processedIObject = c.AsIObject();
            }

Now it is time to make changes to the user interface. Add “Undo” and “Redo” items to the main menu. Then create handlers for the corresponding item click events:

// public class WinForm
            private void undoItem_Click(object sender, System.EventArgs e)
            {
                           ArrayList doneCommands = CommandsManager.instance.doneCommands;
                           (doneCommands[doneCommands.Count - 1] as Command).Undo();
            }

            private void redoItem_Click(object sender, System.EventArgs e)
            {
                           ArrayList undoneCommands = CommandsManager.instance.undoneCommands;
                           (undoneCommands[undoneCommands.Count - 1] as Command).Redo();
            }

Another useful modification is to enable/disable “Undo” and “Redo” items depending on whether undo and redo lists are empty.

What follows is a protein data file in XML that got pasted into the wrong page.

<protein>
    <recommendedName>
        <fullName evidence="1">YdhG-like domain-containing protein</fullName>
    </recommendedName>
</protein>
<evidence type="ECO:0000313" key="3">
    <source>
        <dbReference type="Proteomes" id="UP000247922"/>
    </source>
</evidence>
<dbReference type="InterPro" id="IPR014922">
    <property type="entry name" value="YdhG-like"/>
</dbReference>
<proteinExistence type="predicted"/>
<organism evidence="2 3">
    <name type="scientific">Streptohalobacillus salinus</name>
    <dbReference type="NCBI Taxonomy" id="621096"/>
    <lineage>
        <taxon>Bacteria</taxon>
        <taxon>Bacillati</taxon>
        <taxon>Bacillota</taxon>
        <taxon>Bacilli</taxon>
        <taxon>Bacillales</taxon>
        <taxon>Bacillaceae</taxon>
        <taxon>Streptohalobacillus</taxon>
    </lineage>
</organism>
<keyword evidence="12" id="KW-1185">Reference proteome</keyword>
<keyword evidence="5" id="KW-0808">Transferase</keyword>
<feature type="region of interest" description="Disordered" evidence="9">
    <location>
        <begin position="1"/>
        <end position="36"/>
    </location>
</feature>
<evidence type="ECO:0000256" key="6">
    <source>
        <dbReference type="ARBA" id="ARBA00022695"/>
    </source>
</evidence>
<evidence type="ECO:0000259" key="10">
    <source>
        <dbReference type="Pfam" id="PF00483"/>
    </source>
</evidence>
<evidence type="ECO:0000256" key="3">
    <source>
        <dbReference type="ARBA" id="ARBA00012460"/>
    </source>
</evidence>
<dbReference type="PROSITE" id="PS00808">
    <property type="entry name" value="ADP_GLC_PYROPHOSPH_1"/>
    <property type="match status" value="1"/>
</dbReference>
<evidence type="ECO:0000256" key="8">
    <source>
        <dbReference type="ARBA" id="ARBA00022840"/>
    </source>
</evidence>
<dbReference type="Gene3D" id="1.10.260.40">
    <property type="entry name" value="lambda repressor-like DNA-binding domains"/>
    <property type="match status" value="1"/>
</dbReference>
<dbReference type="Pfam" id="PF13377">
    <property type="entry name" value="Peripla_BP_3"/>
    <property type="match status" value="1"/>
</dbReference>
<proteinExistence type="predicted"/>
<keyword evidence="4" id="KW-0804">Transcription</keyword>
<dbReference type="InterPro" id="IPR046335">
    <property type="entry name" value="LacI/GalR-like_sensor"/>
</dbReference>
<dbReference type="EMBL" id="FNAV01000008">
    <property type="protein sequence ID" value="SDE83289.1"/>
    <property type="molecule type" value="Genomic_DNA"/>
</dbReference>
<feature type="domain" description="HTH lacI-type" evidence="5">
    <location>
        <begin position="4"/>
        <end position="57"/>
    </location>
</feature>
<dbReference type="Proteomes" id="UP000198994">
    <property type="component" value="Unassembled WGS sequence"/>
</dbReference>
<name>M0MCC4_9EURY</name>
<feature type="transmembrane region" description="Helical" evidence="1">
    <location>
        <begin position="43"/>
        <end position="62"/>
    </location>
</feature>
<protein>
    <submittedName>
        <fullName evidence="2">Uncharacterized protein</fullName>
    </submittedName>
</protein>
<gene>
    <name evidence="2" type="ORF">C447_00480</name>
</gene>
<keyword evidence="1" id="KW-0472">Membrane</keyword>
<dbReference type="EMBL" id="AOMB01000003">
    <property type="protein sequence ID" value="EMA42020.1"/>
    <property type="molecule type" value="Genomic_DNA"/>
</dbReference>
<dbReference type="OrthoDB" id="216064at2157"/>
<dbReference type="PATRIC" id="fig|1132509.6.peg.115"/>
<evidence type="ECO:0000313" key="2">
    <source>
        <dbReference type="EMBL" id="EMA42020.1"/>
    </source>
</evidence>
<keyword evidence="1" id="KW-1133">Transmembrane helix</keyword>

// public class WinForm
            public void update(Command c) {
                           …
                           undoItem.Enabled = CommandsManager.instance.doneCommands.Count > 0;
                           redoItem.Enabled = CommandsManager.instance.undoneCommands.Count > 0;
            }

This is how our application finally looks:

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    Conclusion

The article concerns the usage of the Command pattern in CodeGear ECO applications. One of the Command pattern features that is typically difficult to implement is the Undo/Redo functionality. However the power of ECO makes it quite a simple task and allows developers to construct more flexible and usable object-oriented solutions.

    Download

The full source code of the example can be downloaded from CodeGear CodeCentral portal. Here is link to it: http://cc.codegear.com/item/24635. Also visit the author’s website.